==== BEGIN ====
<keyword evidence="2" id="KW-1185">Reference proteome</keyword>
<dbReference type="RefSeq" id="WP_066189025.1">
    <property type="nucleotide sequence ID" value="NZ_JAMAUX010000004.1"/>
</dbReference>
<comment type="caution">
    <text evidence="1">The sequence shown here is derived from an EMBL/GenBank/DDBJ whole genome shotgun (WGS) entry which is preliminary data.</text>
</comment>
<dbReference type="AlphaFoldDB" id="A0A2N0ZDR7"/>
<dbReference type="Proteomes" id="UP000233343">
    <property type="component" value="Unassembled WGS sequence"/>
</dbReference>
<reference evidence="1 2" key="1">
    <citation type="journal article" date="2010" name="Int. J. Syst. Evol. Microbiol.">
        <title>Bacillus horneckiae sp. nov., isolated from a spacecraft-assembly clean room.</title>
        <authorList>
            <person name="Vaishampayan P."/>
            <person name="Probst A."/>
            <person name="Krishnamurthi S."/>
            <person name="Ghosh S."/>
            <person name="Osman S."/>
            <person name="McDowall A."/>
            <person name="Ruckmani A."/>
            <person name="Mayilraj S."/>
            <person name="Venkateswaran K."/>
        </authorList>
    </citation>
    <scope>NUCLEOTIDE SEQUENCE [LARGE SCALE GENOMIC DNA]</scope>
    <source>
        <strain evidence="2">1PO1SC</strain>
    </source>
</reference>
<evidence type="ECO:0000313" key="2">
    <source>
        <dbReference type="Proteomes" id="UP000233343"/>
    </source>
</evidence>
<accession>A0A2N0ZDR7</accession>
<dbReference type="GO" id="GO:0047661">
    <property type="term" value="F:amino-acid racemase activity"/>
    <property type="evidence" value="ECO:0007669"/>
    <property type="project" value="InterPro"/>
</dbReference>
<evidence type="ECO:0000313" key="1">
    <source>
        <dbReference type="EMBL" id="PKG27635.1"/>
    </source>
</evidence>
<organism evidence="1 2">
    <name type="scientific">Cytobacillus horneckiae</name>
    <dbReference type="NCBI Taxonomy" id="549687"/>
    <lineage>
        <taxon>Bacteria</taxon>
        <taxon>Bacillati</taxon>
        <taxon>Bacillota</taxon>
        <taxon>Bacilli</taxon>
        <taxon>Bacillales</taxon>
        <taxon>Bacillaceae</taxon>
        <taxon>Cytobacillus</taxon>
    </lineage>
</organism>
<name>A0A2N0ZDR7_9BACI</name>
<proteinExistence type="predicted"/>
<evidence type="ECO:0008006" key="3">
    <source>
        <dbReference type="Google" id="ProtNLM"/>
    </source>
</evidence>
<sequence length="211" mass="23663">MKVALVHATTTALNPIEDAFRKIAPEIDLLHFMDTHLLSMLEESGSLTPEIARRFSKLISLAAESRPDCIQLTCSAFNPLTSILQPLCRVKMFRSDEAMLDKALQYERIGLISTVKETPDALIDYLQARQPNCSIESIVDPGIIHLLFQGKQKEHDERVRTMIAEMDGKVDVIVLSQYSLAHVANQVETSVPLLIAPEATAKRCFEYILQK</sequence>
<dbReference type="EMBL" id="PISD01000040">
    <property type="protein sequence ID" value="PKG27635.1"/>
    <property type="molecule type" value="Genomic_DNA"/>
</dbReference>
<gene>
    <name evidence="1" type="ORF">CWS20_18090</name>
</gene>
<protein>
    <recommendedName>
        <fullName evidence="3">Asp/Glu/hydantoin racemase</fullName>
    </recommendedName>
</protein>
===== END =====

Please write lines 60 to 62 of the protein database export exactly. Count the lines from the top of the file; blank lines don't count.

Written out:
</organism>
<name>A0A2N0ZDR7_9BACI</name>
<proteinExistence type="predicted"/>